Demand for cyber security skills in the UK means that salaries for full time IT security jobs are increasing faster than contractor rates, according to a new survey. Annual IT security permanent salaries climbed by 5 per cent (from Q4 2015 to Q4 2016) to £57,706, compared to a 0.62 per cent increase for contractor day rates (up to £484) over the same period, according to tech recruiting firm Experis. Experis reports that annual demand for permanent and contract IT security professionals has increased by 46 per cent, driven by demand spurred on by the need to build robust defences against cybercrime in the wake of high profile hacks.

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Trump Expected to Sign Cyber Security Executive Order Tuesday

President Donald Trump is expected to sign an executive order on cyber security on Tuesday, two sources familiar with the situation said, marking the first action to address what he has called a top priority of his administration. The order is expected to commission several different reviews of the government’s offensive and defensive cyber capabilities, according to one of the sources and a third briefed on a draft of the order that circulated last week.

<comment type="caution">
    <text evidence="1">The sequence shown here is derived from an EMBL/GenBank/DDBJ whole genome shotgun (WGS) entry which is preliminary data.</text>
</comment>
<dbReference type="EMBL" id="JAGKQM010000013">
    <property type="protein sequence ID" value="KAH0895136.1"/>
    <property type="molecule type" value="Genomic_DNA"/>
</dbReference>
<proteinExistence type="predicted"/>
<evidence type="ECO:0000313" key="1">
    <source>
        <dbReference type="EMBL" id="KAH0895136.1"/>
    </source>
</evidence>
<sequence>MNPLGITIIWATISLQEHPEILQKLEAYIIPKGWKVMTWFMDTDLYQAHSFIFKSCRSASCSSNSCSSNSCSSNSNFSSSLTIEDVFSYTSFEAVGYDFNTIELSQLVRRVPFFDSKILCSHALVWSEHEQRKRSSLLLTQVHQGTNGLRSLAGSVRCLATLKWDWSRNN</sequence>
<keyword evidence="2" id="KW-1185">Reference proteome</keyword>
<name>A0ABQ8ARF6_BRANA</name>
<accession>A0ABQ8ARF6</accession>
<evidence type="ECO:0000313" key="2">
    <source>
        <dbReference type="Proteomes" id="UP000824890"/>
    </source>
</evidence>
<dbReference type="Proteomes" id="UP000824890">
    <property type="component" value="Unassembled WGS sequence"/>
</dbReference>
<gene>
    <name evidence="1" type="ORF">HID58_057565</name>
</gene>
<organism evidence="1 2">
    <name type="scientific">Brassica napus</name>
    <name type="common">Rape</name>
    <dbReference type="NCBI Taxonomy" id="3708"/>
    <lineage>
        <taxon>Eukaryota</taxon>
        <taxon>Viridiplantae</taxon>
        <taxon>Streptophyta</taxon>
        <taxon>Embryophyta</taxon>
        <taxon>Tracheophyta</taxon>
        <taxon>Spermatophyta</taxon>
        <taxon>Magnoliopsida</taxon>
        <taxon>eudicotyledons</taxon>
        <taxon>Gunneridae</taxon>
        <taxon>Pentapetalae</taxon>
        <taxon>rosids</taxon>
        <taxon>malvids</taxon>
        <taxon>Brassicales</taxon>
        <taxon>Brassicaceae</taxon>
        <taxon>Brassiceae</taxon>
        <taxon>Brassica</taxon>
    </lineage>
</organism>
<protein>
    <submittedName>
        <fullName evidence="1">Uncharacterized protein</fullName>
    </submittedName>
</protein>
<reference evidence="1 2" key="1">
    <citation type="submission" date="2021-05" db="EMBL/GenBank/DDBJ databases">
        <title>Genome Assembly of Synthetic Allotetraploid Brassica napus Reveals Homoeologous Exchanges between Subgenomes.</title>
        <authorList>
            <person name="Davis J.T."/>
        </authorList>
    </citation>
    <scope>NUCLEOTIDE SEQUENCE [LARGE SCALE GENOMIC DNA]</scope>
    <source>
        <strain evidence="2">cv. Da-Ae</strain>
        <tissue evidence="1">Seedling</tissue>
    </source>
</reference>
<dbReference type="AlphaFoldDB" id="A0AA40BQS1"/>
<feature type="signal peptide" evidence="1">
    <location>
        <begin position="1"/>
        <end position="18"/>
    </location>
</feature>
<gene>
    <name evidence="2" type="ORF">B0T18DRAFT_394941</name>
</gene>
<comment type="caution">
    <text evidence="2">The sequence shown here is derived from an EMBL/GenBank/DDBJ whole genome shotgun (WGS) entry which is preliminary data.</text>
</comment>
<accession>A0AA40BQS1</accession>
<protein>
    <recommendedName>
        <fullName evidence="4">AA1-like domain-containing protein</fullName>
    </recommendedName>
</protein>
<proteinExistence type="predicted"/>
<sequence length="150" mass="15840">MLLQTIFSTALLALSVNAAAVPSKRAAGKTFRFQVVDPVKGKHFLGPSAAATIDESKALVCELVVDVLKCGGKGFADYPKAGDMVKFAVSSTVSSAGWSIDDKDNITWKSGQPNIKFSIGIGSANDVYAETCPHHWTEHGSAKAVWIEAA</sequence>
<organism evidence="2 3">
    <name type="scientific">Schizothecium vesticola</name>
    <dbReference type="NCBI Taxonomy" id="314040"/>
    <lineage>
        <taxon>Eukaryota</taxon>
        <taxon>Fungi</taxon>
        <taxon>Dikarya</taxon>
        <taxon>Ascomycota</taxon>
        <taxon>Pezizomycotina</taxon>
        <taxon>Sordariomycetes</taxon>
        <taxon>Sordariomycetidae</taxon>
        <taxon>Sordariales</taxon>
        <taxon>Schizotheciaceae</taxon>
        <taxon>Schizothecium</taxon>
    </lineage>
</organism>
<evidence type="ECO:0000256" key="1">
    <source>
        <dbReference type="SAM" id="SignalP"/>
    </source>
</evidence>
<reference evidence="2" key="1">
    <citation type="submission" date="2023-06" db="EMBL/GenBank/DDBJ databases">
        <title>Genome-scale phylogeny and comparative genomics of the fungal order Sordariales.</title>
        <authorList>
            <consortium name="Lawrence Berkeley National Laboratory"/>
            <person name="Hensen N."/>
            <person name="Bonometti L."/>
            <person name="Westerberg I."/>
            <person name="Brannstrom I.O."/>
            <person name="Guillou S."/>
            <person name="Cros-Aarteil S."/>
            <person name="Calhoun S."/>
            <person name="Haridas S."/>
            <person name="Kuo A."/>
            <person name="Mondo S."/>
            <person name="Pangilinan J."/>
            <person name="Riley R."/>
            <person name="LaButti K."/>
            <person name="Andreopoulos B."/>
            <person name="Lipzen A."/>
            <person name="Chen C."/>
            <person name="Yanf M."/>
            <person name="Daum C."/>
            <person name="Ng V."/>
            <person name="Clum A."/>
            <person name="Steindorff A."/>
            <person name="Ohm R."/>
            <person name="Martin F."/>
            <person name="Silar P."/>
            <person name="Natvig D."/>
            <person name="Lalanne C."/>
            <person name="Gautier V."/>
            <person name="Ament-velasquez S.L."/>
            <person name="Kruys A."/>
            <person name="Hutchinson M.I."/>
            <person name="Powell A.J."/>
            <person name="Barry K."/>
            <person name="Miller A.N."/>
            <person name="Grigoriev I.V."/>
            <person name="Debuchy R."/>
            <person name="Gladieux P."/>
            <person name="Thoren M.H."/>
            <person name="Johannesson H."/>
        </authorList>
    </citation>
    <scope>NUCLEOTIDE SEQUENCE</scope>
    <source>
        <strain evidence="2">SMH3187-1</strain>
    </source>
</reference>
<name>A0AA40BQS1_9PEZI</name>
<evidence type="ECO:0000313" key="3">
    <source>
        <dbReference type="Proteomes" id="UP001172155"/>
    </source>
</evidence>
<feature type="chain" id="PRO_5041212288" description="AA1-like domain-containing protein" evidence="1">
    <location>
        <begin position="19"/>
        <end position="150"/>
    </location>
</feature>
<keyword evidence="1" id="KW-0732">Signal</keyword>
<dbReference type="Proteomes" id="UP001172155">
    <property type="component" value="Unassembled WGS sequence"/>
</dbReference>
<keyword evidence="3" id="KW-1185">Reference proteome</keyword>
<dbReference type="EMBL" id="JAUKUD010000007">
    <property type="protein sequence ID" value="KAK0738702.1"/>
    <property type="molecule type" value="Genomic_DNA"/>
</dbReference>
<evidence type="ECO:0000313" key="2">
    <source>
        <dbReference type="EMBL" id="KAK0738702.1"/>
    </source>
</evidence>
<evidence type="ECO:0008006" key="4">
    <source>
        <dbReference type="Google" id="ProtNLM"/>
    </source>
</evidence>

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EA Sports hacked? Gamers unable to play Fifa, Madden or Battlefield after servers suffer outage

EA Sports appears to be suffering a major outage, with gamers all over the world complaining they are unable to play titles such as Fifa, Madden and Battlefield. The website Down Detector, which tracks major network outages, reports that EA has been having issues since 08:52 GMT. Outage Report also reported a spike in people claiming they are unable to access the online gaming platform.

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Monday, 30 January 2017

Key Card Ransomware: News versus FUD

On the 28th January 2017, a news site reported that Hotel ransomed by hackers as guests locked out of rooms. The story initially claimed that a ransomware gang had been able to compromise systems in the Romantik Seehotel J√§gerwirt in Austria including the key card registry system, even managing to lock guests into their rooms. The […]

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The Impact of GDPR Outside the EU